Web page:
Robotics has been gaining immense popularity in almost all industries and has seen a rise in adoption in the energy sector as well.
FREMONT, CA: The Unmanned Systems Roadmap, published in December 2007, projected an increased shift on the U.S. military operations' dependence on unmanned vehicles during a period of 25 years. By implementing structural batteries and other structural power options, the performance of these vehicles can be greatly enhanced. Added to this is the technical challenges faced by robotic devices in the military, which intensifies the need to implement and switch to these alternate sources of energy.
There have been numerous instances of devoted efforts into creating flexible, textile, and stretchable energy storage devices, including supercapacitors and lithium-ion batteries. The results include the successful insertion of Li-ions in carbon filter by the research team from Kungliga TekniskaHögskolan (KTH), Sweden, following which the report by the research team from Imperial College London, United Kingdom, that stated that carbon fiber reinforced polymers would act as a supercapacitor while also sustaining mechanical loads.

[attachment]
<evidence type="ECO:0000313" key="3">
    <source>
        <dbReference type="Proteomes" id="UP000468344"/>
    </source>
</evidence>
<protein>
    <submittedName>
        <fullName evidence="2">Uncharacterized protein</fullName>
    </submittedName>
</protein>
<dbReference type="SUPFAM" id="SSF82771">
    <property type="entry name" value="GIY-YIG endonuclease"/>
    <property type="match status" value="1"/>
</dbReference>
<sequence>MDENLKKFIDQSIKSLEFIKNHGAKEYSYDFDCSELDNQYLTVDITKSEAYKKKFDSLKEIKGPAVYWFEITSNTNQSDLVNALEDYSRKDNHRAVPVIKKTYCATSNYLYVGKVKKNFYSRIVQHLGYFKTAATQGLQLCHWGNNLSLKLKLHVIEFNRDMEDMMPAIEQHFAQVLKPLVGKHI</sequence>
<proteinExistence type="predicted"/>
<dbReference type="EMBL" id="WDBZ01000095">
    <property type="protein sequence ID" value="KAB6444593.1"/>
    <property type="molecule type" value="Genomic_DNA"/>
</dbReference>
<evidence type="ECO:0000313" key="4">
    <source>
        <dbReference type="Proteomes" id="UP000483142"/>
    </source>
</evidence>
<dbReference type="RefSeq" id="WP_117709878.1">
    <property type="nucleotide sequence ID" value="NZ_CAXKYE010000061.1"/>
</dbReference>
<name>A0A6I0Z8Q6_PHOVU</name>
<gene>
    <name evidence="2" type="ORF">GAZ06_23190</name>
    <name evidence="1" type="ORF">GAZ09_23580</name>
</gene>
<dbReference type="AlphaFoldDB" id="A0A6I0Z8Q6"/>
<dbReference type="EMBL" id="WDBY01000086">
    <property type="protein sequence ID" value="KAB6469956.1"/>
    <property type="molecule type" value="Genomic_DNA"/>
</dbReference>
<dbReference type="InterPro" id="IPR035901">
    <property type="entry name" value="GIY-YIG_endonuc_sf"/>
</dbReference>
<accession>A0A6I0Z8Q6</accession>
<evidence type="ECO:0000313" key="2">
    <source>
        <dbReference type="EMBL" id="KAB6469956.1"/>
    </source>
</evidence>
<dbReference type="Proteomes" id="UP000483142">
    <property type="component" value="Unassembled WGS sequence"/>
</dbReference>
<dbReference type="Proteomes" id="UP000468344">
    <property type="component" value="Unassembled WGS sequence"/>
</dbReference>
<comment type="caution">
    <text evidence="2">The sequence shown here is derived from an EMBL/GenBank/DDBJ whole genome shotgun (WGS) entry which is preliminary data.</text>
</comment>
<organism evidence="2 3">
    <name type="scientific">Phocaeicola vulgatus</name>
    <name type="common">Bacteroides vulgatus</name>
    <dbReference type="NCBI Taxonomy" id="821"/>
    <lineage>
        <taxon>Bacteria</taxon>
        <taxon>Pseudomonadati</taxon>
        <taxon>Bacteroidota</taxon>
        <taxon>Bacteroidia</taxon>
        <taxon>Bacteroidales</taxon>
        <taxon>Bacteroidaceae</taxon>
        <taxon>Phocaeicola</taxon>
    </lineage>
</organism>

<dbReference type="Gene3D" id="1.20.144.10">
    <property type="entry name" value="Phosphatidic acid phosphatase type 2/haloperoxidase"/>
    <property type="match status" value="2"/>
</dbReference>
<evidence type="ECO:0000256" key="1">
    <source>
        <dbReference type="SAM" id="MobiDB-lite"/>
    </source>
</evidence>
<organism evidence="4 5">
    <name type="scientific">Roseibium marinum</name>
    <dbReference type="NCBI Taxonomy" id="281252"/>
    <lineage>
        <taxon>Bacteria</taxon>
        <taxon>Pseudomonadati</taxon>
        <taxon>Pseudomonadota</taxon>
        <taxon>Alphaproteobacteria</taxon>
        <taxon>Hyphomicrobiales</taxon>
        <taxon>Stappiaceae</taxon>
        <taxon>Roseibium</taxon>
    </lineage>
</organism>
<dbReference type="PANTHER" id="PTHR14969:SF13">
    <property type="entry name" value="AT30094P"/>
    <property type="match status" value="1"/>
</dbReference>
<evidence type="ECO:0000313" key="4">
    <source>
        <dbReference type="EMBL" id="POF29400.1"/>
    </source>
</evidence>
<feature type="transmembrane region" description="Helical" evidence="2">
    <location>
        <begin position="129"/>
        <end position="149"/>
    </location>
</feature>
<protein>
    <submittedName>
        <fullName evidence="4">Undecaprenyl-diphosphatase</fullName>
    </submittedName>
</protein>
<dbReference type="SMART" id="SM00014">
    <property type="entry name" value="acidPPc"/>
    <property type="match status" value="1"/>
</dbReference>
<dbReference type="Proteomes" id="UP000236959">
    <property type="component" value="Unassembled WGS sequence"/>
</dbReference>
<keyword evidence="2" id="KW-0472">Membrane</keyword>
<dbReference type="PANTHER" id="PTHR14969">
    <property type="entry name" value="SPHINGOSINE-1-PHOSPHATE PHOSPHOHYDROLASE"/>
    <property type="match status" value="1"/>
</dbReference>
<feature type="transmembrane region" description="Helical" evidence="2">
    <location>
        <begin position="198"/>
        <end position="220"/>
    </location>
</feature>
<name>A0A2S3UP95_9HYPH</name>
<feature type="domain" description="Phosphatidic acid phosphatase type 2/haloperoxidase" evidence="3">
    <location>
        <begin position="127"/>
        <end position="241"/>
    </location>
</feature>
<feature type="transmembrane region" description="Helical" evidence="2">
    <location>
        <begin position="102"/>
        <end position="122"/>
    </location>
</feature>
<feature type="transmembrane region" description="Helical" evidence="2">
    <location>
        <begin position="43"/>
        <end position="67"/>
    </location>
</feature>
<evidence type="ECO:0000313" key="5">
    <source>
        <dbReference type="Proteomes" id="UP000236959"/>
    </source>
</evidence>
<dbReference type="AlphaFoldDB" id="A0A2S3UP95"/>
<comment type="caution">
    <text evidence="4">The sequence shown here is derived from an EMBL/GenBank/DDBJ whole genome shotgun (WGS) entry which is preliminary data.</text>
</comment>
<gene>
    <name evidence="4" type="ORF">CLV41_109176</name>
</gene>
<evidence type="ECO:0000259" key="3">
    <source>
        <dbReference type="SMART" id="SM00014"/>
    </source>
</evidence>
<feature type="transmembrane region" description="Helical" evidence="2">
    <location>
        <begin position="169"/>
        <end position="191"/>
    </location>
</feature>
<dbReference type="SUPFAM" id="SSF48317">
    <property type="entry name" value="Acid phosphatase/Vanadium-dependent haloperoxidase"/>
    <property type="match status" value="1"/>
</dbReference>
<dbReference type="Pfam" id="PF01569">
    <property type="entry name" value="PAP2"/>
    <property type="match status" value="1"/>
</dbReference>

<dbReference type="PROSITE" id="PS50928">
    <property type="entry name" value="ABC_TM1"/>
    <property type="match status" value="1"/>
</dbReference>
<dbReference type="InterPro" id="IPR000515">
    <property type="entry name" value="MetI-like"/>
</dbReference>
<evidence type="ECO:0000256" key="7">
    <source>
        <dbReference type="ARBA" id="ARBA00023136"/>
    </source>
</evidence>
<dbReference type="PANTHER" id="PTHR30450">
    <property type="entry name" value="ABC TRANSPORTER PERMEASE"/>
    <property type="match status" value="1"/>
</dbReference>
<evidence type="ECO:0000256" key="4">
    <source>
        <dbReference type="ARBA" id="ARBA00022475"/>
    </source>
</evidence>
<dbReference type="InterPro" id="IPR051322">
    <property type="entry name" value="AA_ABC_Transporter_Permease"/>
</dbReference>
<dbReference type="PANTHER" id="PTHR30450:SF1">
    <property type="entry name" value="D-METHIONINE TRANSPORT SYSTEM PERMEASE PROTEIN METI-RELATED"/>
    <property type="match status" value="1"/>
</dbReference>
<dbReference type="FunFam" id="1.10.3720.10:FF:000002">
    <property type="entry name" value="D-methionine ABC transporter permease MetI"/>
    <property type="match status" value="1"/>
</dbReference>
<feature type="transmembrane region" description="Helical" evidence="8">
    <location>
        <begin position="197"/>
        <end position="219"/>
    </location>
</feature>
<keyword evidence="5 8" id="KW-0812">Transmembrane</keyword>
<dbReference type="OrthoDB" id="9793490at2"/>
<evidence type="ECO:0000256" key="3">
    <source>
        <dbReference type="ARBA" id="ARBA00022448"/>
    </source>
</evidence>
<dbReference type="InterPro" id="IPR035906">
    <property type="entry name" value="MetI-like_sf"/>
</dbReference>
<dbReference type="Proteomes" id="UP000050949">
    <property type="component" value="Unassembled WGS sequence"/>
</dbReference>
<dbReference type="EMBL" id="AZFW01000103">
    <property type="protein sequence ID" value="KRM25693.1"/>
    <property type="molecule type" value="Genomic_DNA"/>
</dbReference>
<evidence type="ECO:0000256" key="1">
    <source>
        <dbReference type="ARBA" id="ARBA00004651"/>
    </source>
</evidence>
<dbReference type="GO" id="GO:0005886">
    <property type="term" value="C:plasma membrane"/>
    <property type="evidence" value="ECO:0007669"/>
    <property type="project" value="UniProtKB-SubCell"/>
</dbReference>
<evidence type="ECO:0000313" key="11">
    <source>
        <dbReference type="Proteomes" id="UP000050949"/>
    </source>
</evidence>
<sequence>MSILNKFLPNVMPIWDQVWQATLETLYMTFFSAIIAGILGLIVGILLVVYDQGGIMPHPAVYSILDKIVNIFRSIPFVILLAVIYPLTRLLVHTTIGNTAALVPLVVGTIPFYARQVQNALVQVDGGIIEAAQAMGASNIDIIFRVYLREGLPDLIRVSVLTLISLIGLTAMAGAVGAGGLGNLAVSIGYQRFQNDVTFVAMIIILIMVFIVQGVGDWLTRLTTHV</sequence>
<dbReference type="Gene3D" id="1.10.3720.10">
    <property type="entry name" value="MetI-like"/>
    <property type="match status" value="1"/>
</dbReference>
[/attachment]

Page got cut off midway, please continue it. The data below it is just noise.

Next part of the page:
Despite these advantages, the fundamental conflict between the ability of materials to carry load and transport charge and between high mechanical strength and high ion intercalation capacity prove to be a significant obstacle to bring structural energy storage devices into the current technological landscape. This problem arises from the fact that load-bearing functionality requires strong chemical bonds and robust materials, while transportation of charge and storage functionalities require weak bonds and porous materials.
The effective solution in this regard lies in leveraging out-of-the-box approaches to engineering materials and devices, and this would be a giant stride for global energy, the environment, and sustainability. The utilization of biomimetic engineering of naturally occurring nanocomposites can mitigate the bottleneck of structural batteries.
In addition, biomimetic solid-state electrolytes also ensure increased structural integrity, which protects them from different types of damage while also enabling shape modification of the assembled battery to carry different structural loads. The corrugated structural batteries can also be integrated into body elements of unmanned aerial vehicles in the form of auxiliary charge storage devices.
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